Police violence against a woman in the dock of Strasbourg


Shevtsova v. Russia 3/10/2017 (no. 36620/07)

see here


Degrading treatment of a woman by police officers, even without having committed any criminal offense. No investigation of the case. The applicant was attacked by police officers who went to her sister’s home while she was searching for the son of her sister. The Court condemned Russia for degrading treatment.


Article  3


The applicant, Lyubov Shevtsova, is a Russian national who was born in 1961 and lives in Nizhniy Novgorod (Russia). The case concerned alleged ill-treatment sustained by Ms Shevtsova during a dispute with two police officers.

According to Ms Shevtsova, on 6 November 2001 two police officers in plain clothes came to her sister’s house in search of the latter’s son (O.), who was suspected of having committed an offence.
As her sister was intoxicated, Ms Shevtsova informed the police officers that O. was absent. The police officers drew up a summons for O. to appear at the police station and handed it over to Ms Shevtsova. She alleges that, after having accepted the summons, she asked the police officers to leave the premises. They allegedly insulted her and grabbed her hand so that she would fall down the entry steps. F., the companion of Ms Shevtsova’s sister, intervened with the police officers, who pushed him to the ground and struck him; they then handcuffed him and took him to the police station. They did not arrest Ms Shevtsova.

According to the Government, Ms Shevtsova behaved in an aggressive manner towards the police officers and insulted them; she allegedly tore up the summons and threw it in the face of one of the police officers, who asked her to accompany them to the police station in order to file a report for abusive behaviour towards a person exercising public authority.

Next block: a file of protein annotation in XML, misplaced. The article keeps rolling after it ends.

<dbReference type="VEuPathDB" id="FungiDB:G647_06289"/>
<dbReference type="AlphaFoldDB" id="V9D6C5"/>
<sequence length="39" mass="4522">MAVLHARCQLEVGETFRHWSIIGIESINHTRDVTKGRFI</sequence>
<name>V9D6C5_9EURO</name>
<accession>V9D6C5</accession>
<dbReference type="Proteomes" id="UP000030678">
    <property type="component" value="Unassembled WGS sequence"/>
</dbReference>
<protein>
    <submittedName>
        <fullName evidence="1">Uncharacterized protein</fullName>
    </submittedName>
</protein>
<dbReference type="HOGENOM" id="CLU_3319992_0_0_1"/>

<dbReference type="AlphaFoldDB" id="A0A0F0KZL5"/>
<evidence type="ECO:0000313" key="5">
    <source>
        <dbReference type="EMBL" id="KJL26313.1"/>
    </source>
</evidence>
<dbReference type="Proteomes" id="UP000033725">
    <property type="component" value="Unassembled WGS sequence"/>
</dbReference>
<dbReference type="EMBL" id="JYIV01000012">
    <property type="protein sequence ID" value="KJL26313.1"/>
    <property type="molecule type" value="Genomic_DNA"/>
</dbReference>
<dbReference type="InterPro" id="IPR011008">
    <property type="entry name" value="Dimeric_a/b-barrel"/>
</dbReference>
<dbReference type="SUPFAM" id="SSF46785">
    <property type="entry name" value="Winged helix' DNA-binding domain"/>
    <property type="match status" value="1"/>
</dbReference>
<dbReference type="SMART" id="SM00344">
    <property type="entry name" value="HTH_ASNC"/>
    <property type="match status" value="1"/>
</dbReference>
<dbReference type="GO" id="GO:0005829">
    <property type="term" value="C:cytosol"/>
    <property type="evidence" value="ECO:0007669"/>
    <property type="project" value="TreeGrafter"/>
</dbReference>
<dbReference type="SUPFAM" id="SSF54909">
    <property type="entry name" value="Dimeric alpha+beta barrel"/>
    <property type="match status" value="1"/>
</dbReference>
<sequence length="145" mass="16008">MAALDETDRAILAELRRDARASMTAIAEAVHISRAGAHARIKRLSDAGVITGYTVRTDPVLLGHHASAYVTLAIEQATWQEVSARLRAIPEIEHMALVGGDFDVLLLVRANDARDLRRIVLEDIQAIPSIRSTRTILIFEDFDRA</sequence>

After the incident, Ms Shevtsova went to the traumatology unit for the Avtozavodskiy district of Nizhniy Novgorod, where she was given a medical certificate recording bruising to the soft tissues of the right eyebrow. On 9 November 2001 the forensic doctor at the Nizhny Novgorod regional forensic medical office also noted the bruising in question, as well as other scratches and hematoma on various parts of the applicant’s body.

Ms Shevtsova submitted a written complaint to the prosecutor on 8 November 2001, complaining of the ill-treatment inflicted on her by the two police officers. Between 2001 and 2009 the investigating authorities issued several decisions refusing to open a criminal investigation. Ms Shevtsova’s appeals to the Avtozavodskiy district court of Nizhniy Novgorod and the Nizhniy Novgorod Regional Court were dismissed in February and April 2010 respectively. Ms Shevtsova was not prosecuted for abusive behaviour towards a person exercising public authority.

Relying in particular on Article 3 (prohibition of inhuman or degrading treatment), Ms Shevtsova alleged that she had been subjected to inhuman or degrading treatment by the police and that she had not had an effective remedy in respect of that complaint.


Violation of Article 3 (investigation)

Violation of Article 3 (treatment)

Just satisfaction: EUR 19,500 (non-pecuniary damage)(echrcaselaw.com editing). 


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